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The Device for Intraventricular Entry guide: a novel solution to a perpetual problem.

Journal of Neurosurgery 2023 November 18
OBJECTIVE: The authors designed a low-profile device for reliable ventricular access and prospectively studied its safety, efficacy, and accuracy at a large academic center.

METHODS: A novel device for ventricular entry, the Device for Intraventricular Entry (DIVE) guide, was designed and created by the first and senior authors. Fifty patients undergoing external ventricular drainage (EVD) or shunt placement were prospectively enrolled for DIVE-assisted catheter placement at a single academic center. The primary outcome was the catheter tip location on postprocedural CT. Secondary outcomes included number of catheter passes, clinically significant hemorrhages, and procedure-related infections.

RESULTS: Fifty patients were enrolled. Indications included subarachnoid hemorrhage, intraventricular hemorrhage, traumatic brain injury, hydrocephalus, pseudotumor, and postsurgical wound drainage. In total, 76% (38/50) of patients underwent right-sided placement and 24% (12/50) underwent left-sided placement. All 100% (50/50) of patients had successful cannulation with an average of 1.06 passes. Postprocedural head CT confirmed ipsilateral frontal horn or third ventricle placement (Kakarla grade 1) in 92% (46/50) of patients and placement in the contralateral lateral ventricle in 8% (4/50) (Kakarla grade 2). There were no clinically significant track hemorrhages or procedural infections.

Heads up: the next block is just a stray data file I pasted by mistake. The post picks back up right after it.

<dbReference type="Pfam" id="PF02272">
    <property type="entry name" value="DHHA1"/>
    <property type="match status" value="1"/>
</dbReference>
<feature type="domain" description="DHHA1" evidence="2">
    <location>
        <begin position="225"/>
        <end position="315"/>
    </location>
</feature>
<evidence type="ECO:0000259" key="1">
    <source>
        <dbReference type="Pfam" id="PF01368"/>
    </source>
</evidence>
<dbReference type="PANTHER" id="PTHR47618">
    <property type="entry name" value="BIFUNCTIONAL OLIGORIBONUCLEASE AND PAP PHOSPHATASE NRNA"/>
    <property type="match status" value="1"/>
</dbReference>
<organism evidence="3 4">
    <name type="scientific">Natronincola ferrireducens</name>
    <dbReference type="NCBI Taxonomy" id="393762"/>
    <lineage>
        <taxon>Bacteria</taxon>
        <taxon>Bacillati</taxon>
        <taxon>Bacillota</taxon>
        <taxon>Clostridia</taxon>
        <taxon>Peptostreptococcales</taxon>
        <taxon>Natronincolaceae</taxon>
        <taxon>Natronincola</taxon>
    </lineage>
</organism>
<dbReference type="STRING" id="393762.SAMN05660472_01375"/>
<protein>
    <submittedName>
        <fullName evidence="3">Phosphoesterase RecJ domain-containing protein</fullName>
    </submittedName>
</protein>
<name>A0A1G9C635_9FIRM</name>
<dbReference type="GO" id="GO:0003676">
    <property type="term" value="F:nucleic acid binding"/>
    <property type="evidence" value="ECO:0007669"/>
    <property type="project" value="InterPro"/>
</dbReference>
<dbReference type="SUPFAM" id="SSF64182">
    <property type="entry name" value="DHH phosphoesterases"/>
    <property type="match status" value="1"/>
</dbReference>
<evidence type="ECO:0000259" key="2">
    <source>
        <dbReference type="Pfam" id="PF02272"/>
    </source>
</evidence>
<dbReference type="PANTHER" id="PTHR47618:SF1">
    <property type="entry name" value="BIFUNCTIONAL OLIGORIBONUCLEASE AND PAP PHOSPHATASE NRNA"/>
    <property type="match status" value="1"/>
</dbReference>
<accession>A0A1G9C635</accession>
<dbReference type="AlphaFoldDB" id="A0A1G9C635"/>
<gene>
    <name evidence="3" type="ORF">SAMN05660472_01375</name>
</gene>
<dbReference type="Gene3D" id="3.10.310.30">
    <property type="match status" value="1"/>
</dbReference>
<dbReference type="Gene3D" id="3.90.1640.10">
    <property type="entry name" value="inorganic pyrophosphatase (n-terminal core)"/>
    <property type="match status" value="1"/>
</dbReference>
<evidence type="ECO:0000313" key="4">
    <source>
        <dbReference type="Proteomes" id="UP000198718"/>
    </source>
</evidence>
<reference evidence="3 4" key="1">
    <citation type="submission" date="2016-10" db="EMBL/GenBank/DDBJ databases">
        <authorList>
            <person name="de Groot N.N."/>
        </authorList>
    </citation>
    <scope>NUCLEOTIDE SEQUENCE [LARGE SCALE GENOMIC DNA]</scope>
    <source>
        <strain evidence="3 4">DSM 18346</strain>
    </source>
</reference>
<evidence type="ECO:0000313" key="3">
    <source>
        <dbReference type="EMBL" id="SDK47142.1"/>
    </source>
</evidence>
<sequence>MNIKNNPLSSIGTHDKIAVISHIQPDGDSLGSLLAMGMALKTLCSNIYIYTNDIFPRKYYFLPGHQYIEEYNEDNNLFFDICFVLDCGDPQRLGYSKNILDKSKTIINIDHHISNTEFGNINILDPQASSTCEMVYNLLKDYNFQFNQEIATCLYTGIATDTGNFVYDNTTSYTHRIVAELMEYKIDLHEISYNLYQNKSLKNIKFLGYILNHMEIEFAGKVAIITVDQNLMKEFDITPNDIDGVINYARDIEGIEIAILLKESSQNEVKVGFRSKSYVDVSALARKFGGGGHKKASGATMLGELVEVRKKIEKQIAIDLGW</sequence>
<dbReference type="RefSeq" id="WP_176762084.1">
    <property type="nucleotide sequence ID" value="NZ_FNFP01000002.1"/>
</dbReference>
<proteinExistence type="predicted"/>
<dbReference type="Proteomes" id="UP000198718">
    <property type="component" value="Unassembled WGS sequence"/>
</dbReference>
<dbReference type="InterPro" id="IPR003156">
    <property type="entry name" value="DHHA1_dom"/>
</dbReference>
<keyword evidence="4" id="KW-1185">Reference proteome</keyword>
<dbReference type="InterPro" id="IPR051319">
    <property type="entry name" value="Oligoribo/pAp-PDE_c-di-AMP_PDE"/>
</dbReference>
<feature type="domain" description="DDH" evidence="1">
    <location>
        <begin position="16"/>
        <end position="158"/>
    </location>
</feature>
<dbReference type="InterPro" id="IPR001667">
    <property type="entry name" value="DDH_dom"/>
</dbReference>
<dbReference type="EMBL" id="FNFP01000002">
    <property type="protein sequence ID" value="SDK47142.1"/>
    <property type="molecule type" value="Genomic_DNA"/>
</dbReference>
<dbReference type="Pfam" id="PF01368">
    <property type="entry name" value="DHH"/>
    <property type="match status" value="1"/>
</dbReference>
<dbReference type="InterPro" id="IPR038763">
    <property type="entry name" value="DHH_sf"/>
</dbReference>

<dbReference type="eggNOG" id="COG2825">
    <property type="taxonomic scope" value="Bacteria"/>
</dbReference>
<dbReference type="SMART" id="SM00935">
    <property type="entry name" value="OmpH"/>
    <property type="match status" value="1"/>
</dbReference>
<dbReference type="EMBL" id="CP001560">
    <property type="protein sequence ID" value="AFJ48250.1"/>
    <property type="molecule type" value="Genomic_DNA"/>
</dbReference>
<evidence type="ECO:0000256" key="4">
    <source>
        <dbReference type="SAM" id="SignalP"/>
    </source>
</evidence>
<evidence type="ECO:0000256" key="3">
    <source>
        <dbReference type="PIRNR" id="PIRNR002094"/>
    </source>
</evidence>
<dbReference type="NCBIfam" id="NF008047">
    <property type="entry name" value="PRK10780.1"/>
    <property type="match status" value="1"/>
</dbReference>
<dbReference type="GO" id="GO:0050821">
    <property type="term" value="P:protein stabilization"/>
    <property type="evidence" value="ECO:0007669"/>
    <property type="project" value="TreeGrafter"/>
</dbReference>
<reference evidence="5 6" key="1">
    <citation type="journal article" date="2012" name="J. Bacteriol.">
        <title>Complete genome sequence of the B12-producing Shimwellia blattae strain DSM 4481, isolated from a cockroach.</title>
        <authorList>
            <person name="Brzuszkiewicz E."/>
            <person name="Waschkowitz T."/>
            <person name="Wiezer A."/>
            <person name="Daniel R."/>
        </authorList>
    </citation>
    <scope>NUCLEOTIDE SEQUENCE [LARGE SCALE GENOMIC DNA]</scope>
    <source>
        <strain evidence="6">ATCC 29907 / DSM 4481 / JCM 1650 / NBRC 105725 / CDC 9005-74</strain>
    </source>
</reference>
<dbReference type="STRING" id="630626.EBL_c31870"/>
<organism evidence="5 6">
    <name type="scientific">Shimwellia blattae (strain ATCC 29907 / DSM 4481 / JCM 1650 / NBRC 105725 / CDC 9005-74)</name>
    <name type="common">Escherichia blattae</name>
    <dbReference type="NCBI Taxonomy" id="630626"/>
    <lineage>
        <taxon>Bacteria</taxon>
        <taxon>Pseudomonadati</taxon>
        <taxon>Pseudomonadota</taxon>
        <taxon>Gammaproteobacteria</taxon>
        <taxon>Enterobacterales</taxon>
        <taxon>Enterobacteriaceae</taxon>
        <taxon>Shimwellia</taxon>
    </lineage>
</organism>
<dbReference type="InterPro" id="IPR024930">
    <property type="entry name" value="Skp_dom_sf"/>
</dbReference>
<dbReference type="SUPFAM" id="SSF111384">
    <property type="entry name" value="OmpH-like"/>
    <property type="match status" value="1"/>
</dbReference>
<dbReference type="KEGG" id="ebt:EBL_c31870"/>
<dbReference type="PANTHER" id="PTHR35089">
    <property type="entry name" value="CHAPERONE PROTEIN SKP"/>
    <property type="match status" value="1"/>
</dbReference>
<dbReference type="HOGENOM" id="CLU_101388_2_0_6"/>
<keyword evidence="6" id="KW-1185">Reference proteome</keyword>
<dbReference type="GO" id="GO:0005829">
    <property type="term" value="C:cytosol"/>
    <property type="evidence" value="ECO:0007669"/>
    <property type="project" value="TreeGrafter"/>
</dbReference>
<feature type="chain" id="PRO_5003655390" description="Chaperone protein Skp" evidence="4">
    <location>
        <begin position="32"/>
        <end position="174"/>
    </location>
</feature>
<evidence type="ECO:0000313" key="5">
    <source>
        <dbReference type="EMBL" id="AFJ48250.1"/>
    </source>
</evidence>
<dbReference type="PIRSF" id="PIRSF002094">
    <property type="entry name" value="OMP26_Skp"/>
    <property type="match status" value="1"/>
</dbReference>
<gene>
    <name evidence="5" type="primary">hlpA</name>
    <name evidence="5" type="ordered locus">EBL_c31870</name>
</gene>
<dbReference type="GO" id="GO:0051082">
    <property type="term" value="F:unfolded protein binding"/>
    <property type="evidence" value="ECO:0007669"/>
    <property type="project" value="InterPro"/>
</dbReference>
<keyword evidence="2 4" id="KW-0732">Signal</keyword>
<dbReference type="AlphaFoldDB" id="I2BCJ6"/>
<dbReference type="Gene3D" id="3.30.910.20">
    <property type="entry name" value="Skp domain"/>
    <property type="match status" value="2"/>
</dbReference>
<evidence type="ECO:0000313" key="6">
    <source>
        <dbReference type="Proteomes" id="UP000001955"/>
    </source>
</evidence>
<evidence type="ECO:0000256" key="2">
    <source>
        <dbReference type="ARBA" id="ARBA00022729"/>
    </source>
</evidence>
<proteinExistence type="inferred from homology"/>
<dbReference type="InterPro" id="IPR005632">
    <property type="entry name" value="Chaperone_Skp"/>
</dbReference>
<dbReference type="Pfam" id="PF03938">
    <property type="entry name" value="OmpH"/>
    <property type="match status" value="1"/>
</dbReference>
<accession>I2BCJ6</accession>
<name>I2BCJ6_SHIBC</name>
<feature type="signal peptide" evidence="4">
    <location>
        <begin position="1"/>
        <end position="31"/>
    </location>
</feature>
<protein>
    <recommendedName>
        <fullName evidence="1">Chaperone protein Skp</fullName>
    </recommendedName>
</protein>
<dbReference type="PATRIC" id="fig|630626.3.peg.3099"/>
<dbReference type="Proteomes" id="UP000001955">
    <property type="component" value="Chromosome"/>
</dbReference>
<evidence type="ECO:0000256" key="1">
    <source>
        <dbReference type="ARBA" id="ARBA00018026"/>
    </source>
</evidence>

CONCLUSIONS: This single-center prospective study investigated the safety and efficacy of DIVE-assisted ventricular access. In total, 100% of procedures had successful ventricular cannulation, with 92% achieving Kakarla grade 1, with an average of 1.06 passes without any clinical complications.

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